Opal superstitions and beliefs

Ancient Arabians (and many other cultures) believed that opals were formed by lightning striking the earth.

Black opals were thought to be the talisman of witches and wizards used to increase the power of their dark magic – coincidence that opal is the birthstone for Hallowe'en-born people?

Opals were even thought to render the wearer invisible, leading opals to become thought of as the patron stone for thieves and spies!

In Medieval Europe – across different cultures – opals were thought to be a power for good. Opals protected children from predatory animals, restored bad eyesight, and could even keep the wearer warm in the freezing Northern winters.

In was also in Medieval Europe opals were thought to represent the 'evil eye' because of their similarity to the eyes of cats, snakes and other predatory animals.

Ancient Romans believed opals represented good luck and good fortune, and both Romans and Greeks at that time believed opals bestowed the wearer with the gift of foresight.

Tourmaline superstitions and beliefs

Black tourmaline was used as a defensive charm against black magic in ancient times.

In Ancient Egypt it was believed that tourmalines got their array of colours when they passed through a rainbow on their way to the earth's surface.

Alchemists in the Middle Ages believed tourmaline was related to the Philosopher's Stone because of its ability to become slightly magnetic to dust and other particles when warmed.

Opal in history

In the days of Ancient Rome, Senator Nonius refused to sell his precious opal to March Antony, who wanted it as a gift for Cleopatra. For refusing to sell the gem he was exiled for the rest of his life.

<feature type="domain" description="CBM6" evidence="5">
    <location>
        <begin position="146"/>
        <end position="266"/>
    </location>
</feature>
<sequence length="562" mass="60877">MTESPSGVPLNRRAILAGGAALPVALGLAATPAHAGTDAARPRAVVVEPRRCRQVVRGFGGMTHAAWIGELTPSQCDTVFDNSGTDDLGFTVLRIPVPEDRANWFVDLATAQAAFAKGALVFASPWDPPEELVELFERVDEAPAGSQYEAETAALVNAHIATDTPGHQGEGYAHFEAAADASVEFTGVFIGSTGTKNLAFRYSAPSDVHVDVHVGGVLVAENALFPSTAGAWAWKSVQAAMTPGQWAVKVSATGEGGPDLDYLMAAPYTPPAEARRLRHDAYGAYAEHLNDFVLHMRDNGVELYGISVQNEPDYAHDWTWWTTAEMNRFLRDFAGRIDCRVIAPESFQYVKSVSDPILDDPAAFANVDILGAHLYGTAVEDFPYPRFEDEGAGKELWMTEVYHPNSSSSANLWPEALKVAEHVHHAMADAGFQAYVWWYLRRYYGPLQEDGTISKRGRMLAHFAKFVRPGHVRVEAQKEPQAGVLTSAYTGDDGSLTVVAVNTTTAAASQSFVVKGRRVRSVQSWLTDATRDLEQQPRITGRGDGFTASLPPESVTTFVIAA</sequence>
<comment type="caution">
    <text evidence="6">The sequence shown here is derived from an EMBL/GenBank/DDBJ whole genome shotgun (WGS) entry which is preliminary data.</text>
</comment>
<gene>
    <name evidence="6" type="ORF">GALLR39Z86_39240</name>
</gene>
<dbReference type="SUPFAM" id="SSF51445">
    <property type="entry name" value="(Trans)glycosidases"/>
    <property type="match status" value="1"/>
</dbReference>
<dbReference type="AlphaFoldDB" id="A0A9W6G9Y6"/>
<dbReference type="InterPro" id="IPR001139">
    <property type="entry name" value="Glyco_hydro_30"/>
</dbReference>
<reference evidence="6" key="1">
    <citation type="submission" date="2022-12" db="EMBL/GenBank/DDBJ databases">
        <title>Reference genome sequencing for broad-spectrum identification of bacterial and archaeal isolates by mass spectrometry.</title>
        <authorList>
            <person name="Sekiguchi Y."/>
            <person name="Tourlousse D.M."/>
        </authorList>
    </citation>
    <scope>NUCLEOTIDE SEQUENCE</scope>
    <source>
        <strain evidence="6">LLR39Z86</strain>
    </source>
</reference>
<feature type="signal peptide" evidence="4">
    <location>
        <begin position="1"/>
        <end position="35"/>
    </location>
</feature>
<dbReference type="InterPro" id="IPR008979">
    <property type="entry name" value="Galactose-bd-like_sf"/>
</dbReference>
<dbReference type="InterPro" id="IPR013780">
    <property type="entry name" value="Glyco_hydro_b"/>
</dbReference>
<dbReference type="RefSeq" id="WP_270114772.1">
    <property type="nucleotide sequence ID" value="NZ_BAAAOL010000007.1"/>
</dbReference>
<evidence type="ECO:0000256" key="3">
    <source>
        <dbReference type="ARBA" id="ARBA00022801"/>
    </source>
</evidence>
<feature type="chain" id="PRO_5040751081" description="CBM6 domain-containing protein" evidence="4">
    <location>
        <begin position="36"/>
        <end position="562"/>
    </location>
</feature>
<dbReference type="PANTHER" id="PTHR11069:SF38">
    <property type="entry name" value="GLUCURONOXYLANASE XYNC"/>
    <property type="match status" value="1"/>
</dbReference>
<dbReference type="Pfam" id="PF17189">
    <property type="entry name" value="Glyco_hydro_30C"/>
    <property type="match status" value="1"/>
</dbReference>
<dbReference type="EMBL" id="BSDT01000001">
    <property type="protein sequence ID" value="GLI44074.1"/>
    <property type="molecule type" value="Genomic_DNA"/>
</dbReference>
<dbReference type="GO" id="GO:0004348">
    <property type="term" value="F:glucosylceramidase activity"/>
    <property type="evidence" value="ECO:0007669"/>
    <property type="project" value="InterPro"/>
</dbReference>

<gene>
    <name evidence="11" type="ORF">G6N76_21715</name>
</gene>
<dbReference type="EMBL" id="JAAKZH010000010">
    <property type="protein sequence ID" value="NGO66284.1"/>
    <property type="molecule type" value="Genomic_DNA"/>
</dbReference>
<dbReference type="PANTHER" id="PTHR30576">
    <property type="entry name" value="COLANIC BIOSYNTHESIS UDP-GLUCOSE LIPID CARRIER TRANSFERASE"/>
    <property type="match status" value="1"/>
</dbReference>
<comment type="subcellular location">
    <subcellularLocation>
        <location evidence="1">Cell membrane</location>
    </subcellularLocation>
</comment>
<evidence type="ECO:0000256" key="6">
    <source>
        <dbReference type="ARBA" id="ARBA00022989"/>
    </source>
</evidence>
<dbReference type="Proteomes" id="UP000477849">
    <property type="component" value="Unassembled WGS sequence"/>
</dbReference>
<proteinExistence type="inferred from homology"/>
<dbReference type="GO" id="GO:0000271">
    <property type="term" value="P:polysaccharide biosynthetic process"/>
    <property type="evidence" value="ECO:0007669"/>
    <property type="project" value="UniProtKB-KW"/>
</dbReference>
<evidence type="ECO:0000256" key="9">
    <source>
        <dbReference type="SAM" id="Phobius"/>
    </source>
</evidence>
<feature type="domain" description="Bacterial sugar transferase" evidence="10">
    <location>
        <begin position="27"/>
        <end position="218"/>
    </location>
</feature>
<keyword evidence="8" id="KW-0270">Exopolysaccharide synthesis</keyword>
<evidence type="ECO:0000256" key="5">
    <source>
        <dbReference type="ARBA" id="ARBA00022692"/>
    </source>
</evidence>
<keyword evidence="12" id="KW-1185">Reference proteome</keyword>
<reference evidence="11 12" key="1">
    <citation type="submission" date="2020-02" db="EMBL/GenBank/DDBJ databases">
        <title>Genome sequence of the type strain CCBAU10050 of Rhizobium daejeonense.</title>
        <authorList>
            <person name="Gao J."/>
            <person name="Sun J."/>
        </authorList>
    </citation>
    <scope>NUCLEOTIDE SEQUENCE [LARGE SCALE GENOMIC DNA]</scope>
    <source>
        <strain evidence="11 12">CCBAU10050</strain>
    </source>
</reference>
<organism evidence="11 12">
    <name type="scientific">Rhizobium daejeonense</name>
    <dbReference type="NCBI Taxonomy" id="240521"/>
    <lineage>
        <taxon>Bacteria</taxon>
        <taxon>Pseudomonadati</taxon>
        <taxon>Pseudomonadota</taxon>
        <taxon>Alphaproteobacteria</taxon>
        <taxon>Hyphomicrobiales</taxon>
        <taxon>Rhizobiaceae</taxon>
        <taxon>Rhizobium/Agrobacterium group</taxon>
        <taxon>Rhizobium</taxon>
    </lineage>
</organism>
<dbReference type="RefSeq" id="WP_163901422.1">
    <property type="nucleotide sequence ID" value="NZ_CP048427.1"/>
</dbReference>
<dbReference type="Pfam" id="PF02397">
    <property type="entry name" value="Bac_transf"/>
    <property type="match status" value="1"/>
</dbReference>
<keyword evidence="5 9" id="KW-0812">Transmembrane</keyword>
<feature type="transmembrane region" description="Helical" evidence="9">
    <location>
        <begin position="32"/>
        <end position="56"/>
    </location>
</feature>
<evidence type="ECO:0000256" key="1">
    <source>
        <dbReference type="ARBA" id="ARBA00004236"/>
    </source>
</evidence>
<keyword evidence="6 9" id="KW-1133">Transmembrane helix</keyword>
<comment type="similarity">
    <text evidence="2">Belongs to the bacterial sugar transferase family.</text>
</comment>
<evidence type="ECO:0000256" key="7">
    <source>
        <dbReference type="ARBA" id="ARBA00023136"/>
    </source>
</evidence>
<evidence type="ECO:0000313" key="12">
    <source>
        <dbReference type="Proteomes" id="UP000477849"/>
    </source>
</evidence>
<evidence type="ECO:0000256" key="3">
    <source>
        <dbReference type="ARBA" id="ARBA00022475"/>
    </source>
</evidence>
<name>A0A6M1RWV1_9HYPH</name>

Opals are quite brittle stones, like glass in their fragility, so many lapidaries (gem cutters) were reluctant to work with them. One unfortunate lapidary in late fifteenth century France had the misfortune to accidentally break an opal belonging to King Louis XI. Louis immediately ordered that BOTH the lapidary's hands be cut off!

Napoleon gifted a opal to his wife Josephine. The famous opal with a brilliant red fire was known as "The Burning of Troy"

Queen Victoria loved opals and had a huge collection, helping to restore the popularity of this often-maligned gemstone. She gave each of her daughters a gift of opal on their wedding day.

Tourmaline in history

For centuries, Native Americans gave different coloured tourmalines as funeral gifts.

In the nineteenth century, the Chinese Empress Cixi purchased large quantities of pink tourmaline from America for her personal collection, and the tourmaline trade was so dependent on the Chinese market that the tourmaline industry all but collapsed with the fall of the Chinese Empire in 1912.

Pink tourmaline has often been confused with ruby, and the rubies in the Russian Crown Jewels are now thought to be pink tourmaline.

Were you born in October?

People born in October are peace-loving and harmonious. They have a natural charm that draws others to them (like tourmaline!), but often procrastinate over decision making for fear of causing upset. October born people are well suited to careers in the arts or counselling, but need to work on taking criticism too personally. October people love their creature comforts – don't become stagnated or you'll miss the magic yet to be discovered!

Does that sound like you?

You might enjoy these articles too!

http://www.opalsdownunder.com.au/learn-about-opals

Next week: "Precious Metals Used in Jewellery"